This went on for two or three weeks. Jem Hodges came almost every day to sit on the porch awhile, after which he sometimes wandered away in the growing evening over our own dune. Again and again I saw him standing there, as on the first evening, for a long time without motion, looking over the hummocks. Sometimes I could hear him whistling under his breath an aid that was very strange and outlandish to me, then, who had never heard the like. Many years later I heard one of the great tenors of the world sing the same air, and it thrilled me, but not in the same way.
On the evening of the 28th of November (I have the date from Agnes) I was ensconced in my bushy retreat, watching the night take hold of the world of sand. Jem Hodges stood on the ridge to the east of me. Every minute that passed robbed his motionless figure of some detail and lent to it a portion of the flat mystery of the night. I had seen the white horse once that evening, topping a rise far off to the northward, and then no more till I was suddenly aware of a gigantic, indistinct form moving up-hill toward me amid a vast shuf-shuf of troubled sand.
I was terribly frightened for the instant; then I knew it was only a matter of hopping over the bank behind me and sliding down to the very back door of the little house. I had slipped from the bushes and was almost to the bottom of the smothering slope when I heard such a plunging in the sand above that my wits came near leaving me again. I made wild and futile plunges, and cried out to my sister, whom I saw in the open doorway. I had no thought in the world but that it was the white horse charging down. I had almost gained the house, a pathetic small figure of panic, when I felt myself brushed aside with a violence which left me sprawling, terrified, on my back in the sand, with a confused impression as of something passing through the doorway where my sister stood. It was not beyond me at that moment to imagine the white horse, overcarried by the impetus of his charge, blundering right on into the kitchen of the little house.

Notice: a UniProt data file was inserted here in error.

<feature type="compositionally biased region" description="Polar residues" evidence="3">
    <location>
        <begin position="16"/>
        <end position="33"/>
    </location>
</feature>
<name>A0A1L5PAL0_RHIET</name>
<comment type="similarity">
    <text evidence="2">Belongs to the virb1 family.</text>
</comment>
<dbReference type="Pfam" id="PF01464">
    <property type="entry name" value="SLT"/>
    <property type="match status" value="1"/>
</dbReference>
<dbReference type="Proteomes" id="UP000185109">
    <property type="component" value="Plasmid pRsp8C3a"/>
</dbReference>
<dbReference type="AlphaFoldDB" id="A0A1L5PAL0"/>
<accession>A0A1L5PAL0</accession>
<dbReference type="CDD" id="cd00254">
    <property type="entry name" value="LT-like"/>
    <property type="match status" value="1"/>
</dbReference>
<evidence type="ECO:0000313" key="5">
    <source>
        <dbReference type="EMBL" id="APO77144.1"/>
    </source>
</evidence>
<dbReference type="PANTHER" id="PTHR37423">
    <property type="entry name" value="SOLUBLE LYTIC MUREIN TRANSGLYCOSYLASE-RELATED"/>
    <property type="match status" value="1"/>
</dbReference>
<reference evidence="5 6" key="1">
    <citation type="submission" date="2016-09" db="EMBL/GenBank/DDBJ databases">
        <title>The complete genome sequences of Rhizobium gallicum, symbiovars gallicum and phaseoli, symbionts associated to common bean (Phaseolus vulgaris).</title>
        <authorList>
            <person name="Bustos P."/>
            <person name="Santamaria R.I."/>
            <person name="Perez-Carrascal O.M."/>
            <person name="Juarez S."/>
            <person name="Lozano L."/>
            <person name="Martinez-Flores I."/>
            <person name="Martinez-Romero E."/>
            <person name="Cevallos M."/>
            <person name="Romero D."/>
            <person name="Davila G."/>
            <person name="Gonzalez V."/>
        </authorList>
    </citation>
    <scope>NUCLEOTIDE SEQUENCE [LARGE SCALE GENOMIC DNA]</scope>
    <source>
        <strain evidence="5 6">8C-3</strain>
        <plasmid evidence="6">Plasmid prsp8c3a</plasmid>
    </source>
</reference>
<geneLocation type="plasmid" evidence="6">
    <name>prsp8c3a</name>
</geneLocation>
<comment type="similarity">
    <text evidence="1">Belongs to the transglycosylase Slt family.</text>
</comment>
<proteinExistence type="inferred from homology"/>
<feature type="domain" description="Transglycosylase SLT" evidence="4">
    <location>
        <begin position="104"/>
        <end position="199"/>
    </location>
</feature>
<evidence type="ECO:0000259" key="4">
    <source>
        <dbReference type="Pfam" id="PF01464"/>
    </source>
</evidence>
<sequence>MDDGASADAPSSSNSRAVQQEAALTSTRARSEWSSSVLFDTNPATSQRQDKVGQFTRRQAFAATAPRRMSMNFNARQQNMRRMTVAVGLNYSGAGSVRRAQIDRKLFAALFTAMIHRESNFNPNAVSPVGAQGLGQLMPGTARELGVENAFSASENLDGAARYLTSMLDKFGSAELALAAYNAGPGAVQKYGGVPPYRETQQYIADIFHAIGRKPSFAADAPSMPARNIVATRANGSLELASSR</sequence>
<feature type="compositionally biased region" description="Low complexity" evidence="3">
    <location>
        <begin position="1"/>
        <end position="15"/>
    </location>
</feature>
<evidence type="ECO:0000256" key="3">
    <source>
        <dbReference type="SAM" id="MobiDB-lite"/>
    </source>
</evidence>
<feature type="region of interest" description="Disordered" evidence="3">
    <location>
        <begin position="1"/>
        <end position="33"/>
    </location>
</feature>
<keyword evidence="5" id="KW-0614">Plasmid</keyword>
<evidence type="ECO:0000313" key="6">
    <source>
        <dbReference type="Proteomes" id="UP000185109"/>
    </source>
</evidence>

Jem Hodges had passed completely out of my mind, and it was Jem whom I found in the kitchen, ill at ease, confronted by my sister. Agnes I hardly knew that evening---she was like a new and strange person, aflame with anger and a high, emphatic beauty, speaking tensely, with the nerve-twanging upward slur at the end of the phrase which discovered the blood of the Island race through all the veneer of public school. The accumulated unrest of weeks had found a vent at last.
"You---you--- Oh, you coward!" she reviled him, "you little sneaking coward, you!---an' they call you a man!" Her voice was a whispered shriek, her clenched hands moved before her as though to do him harm.
Jem was white and still breathing hard.
"A man," Agnes went on, "they call you a man---an' you knock over little children so's you can save your own little hairy hide. You lose your eyesight---an' your mind---from seein' a horse walkin' over some sand. Agh!"
Then she turned to me with a fierce gesture of protection.
"Zhoe---poor little Zhoe---he hurt you didn't he? There, don't cry no more, You're more of a man'n he is, ain't you, little Zhoe?"
My face was in the folds of her skirt, and I still sobbed out the after-swell of the terror, but I could hear Jem's voice speaking. When talking, he always seemed to me to be expending his words with immense care.
"The horse wouldn't harm Joe," he pronounced.
That was a signal for Agnes to fly at him once more.
"No!---won't harm him. You slip that out easy because Zhoe's no folks of yourn---an' never will be, either. Agh!---God!---I could kill you if you weren't such a worm!"
"He wouldn't harm Joe nor nobody."
The man's words were unsteady, but assured. Agnes's voice went from her control completely. She came close to him and screamed in his face: